Next week, weather permitting, scientists from the University of Massachusetts' Gloucester-based marine research center will head out to sea from Cape Cod in search of bluefin tuna.
They won't be looking for the giant bluefin or the babies. They'll be searching for the juvenile bluefins. For those juveniles, swimming in their middle schools, tagging season is about to begin.
The project, being coordinated by researchers and scientists at UMass' Large Pelagics Research Center based in Gloucester's Hodgkins Cove, will use the latest in electronic pop-up satellite tags to help develop enough data about these teenage tuna to potentially answer questions about migratory patterns, swimming depth, growth rate, breeding and the mixing of tuna from the western and eastern fishing grounds.
"We see this project having extraordinary value in terms of providing long-term data that could help us better understand these fish," said Molly Lutcavage, the director and research professor at the local UMass facility. "It's immensely important."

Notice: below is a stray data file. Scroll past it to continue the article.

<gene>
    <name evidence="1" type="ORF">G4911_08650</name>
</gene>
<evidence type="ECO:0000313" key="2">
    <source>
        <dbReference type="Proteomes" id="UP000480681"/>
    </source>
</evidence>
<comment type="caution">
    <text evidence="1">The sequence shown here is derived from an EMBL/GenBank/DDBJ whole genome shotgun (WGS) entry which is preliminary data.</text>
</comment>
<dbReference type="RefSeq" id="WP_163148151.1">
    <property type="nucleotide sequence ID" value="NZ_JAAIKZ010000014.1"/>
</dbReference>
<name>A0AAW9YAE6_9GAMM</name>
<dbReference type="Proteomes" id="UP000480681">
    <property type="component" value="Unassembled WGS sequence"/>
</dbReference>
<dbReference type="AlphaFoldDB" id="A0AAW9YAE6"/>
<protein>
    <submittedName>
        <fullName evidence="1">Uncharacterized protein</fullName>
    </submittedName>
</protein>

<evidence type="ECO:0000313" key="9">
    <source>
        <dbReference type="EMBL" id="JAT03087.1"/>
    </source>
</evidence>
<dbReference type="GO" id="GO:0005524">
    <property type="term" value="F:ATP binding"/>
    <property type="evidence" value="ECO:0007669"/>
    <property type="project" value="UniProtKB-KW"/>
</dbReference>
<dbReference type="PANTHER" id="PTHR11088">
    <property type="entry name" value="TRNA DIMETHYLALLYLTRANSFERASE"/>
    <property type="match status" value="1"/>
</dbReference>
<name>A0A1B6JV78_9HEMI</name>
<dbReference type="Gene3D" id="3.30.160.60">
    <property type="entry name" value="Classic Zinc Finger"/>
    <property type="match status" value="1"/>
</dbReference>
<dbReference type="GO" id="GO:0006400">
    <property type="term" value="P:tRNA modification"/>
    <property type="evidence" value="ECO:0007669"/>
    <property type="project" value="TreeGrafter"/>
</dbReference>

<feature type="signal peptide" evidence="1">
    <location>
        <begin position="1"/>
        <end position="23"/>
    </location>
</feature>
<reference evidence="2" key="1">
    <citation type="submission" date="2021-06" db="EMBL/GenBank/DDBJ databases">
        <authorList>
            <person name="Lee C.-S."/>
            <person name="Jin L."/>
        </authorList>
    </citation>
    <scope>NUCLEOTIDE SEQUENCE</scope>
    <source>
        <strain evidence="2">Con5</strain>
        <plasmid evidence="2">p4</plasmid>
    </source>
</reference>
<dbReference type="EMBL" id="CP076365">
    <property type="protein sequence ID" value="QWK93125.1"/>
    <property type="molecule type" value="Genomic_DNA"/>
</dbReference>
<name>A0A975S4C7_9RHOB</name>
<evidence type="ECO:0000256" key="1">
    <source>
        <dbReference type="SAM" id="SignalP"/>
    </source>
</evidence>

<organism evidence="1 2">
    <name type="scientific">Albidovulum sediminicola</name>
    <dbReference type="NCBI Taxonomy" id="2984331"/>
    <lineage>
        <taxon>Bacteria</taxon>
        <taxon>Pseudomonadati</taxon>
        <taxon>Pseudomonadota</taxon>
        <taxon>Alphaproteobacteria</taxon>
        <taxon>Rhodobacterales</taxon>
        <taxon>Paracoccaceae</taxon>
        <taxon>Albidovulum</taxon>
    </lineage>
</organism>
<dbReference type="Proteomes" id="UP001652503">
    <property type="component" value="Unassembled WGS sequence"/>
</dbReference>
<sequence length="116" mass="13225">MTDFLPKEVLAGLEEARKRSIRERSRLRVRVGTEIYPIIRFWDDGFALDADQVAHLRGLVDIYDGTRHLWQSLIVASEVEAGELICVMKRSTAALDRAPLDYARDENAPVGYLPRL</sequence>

Read the full story at Gloucester Times>>
National Fisherman Live: 9/23/14
In this episode:
'Injection' plan to save fall run salmon
Proposed fishing rule to protect seabirds
Council, White House talk monument expansion
Louisiana shrimpers hurt by price drop
Maine and New Hampshire fish numbers down
The Maine Lobster Marketing Collaborative is introducing its Chef Ambassador Program. Created to inspire and educate chefs and home cooks across the country about the unique qualities of lobster from Maine, the program showcases how it can be incorporated into a range of inspired culinary dishes.
More than a dozen higher education institutions and federal and local fishery management agencies and organizations in American Samoa, Guam, the Commonwealth of the Northern Mariana Islands and Hawaii have signed a memorandum of understanding aimed at building the capacity of the U.S. Pacific Island territories to manage their fisheries and fishery-related resources.